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Bob Blackman’s Reputation

By Joryn Jenkins

Corienne came to retain me when she’d been knee-deep in her courtroom divorce for a couple of years and finally got fed up with her fancy, high-priced lawyer, who didn’t seem capable of ever getting it finished. We grew close during her horribly traumatic litigation (which I won’t go into here) and remained close for a very long time after I finalized her divorce. One August, my husband and I stayed with her three weekends in a row when we travelled to South Florida for family and friends’ events, one of which was, admittedly, her nephew’s bar mitzvah.

But, eventually, we grew apart, with her living in Ft. Lauderdale and me in Tampa. It actually got to the point that I didn’t tell her when I’d be coming down; it seemed our get togethers were just too forced and, when it came to conversation, living in different communities, we’d run out of commonalities. It was more painful to force the friendship, I thought, than to let it go. It had run its natural course.

Corienne had a cousin named Bob Blackman, about whom she had told me, a real estate lawyer who’d run afoul of the law, embezzling money. We talked about him when it was appropriate to whatever conversation we were having, but she had not stayed in touch with him so, in the ten years that she and I were close, his name came up on only a few occasions.

I was in South Florida, presenting Marketing Your Practice to a group in Coral Gables and, taking the opportunity at lunch to meet with several of my cohorts. I was sitting in the Seasons 52 with Jerry Poliakoff, waiting for the others to arrive, when a man I didn’t know approached the table, apologized for interrupting, and greeted Jerry. Apparently, they hadn’t seen each other for some time and the gentleman just wanted to say “Hello.”

When he walked away, Jerry spoke quietly. “That was Bob Blackman. He’s a local real estate lawyer who got into some trouble a few years back for embezzlement. Not really a friend of mine.”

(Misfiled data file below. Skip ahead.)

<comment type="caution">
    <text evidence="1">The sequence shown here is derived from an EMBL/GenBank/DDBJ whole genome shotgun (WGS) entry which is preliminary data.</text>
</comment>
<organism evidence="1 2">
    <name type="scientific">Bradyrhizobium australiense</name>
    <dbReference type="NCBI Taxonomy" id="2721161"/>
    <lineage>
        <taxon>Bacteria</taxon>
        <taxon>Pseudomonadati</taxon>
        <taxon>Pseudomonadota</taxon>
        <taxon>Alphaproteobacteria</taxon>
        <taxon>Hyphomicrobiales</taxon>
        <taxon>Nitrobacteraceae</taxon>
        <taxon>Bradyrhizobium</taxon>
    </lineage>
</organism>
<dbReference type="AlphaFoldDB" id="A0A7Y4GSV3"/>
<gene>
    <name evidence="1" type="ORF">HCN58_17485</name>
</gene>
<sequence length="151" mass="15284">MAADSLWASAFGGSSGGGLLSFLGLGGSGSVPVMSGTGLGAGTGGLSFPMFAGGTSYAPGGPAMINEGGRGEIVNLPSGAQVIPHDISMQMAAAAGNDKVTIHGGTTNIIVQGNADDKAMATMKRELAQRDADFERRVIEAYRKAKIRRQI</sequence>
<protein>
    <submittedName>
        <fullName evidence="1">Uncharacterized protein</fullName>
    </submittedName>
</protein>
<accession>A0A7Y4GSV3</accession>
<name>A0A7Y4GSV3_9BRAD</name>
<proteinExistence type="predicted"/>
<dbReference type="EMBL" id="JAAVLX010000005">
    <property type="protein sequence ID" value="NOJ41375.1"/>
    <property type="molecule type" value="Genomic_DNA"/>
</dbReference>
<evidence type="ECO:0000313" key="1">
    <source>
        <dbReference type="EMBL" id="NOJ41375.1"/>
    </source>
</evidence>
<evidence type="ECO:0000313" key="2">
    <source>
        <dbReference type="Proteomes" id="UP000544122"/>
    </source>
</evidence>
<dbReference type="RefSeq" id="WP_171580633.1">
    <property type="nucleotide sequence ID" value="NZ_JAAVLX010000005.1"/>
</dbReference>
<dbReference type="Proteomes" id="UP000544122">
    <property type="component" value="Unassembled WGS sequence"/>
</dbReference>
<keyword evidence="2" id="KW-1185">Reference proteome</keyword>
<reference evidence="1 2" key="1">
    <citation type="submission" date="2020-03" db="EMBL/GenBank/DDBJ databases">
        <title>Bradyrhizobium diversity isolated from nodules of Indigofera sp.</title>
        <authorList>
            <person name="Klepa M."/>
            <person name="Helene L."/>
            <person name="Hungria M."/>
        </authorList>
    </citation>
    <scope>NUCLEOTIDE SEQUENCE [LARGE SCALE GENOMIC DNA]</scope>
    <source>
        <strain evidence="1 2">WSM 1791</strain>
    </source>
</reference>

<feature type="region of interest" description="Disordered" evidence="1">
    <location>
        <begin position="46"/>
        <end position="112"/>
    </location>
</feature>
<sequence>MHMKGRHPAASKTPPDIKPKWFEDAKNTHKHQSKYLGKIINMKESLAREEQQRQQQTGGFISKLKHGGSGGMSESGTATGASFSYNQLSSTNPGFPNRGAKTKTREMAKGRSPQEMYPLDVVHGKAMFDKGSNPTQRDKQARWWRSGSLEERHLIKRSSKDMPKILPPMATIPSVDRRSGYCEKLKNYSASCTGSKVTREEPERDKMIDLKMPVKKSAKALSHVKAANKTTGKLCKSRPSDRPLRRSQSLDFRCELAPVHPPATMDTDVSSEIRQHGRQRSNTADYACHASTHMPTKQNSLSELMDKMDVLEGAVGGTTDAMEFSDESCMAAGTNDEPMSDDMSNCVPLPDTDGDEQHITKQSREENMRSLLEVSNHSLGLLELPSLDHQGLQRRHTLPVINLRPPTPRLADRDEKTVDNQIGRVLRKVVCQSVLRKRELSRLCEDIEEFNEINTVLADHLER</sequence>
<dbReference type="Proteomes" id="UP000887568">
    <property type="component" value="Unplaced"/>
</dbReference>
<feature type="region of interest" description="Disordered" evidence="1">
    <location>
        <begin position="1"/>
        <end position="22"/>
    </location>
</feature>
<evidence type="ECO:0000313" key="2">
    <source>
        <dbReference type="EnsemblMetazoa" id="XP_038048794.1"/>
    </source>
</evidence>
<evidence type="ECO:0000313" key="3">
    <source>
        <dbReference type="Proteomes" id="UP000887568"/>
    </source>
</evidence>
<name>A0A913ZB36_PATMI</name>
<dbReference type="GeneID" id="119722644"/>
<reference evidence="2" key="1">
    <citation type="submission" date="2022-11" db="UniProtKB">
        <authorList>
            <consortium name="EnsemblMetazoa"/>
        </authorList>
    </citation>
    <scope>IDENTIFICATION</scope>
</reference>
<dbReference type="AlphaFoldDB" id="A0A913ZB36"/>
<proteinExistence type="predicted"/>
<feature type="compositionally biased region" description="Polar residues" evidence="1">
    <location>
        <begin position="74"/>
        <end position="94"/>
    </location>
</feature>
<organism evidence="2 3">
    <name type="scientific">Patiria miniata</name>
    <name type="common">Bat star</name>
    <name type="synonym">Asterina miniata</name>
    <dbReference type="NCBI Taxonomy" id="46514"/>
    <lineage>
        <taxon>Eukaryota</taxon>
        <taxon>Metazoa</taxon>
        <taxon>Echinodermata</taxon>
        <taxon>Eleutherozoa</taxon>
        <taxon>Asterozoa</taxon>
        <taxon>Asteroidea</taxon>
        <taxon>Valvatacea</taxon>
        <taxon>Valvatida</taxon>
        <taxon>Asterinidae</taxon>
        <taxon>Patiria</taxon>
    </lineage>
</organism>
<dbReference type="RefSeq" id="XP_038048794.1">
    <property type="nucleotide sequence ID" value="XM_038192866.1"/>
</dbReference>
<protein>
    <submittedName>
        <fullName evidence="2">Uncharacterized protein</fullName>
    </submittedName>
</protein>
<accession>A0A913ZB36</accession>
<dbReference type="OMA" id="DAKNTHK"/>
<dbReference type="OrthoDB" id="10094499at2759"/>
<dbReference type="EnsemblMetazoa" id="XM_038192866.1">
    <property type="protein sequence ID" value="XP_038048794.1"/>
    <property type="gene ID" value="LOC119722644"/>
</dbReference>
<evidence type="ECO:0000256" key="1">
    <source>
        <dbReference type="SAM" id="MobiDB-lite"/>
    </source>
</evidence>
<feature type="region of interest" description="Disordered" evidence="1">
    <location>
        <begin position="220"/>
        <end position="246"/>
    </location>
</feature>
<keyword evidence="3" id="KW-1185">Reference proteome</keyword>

Reputation is essential in all professions, but, in the legal community, it carries even more weight. When we stand in front of a judge and tell her what happened, even an accidental misrepresentation can cause her to question any claims we might make going forward in every case we bring before her. If we’re unsure of the facts, we must find out.

However, the importance of our reputation doesn’t just extend to the court. I review motions or proposed orders from opposing counsels every day. Most of the time, I keep a red pen in hand to correct their grammar as I read. If a friend has a case with them or is looking for a new associate, I will tell them who lacks attention to detail. Unfortunately for Bob Blackman, ethical concerns leave a permanent stain on an attorney’s reputation that is hard to overcome. I heard about his reputation through his cousin Corienne. Jerry heard about Bob’s reputation through other professionals but was quick to declare that they had no common associations.

The importance of maintaining a professional (and ethical) reputation hit me when I went to my hotel room that night and texted Corienne because it was so circumstantial that I would actually meet the guy. Strangely, she asked me to call her right away.

But not because of her cousin. She had just that day finally met with the estate planning lawyer I had referred to her ten years earlier. I had not known Torie personally when I recommended her to Corienne, but I knew of her and of her talented services. However, Corienne wanted to tell me about her meeting with Torie that afternoon.

Strangely, Torie was one of the other professionals I had had lunch with that same day. I had recently come to know her and worked closely with her in one of my professional associations, but I had completely forgotten that I had recommended her to Corienne.

Sometimes a referral will contact you ten years later. They may forget who referred them to you, but they won’t forget your reputation. I often create nicknames for people, and, when I forget their names, I remember their associations. I often speak about creating a profile that draws attention within your community.

Strive to project professionalism with every motion that you write and with every professional you meet. Polish your profile with professionalism.

For more on how to market your professional practice, reach out to me at or find me at Your Collaborative Marketing Coach, because your marketing is my marketing!

Joryn, attorney and Open Palm Founder, began her own firm here in Tampa after a 14-year career in law, 2 of which she served as a professor of law at Stetson University. She is a recipient of the prestigious A. Sherman Christensen Award, an honor bestowed upon those who have provided exceptional leadership to The American Inns of Court Movement. For more information on Joryn’s professional experience, take a look at her resume.

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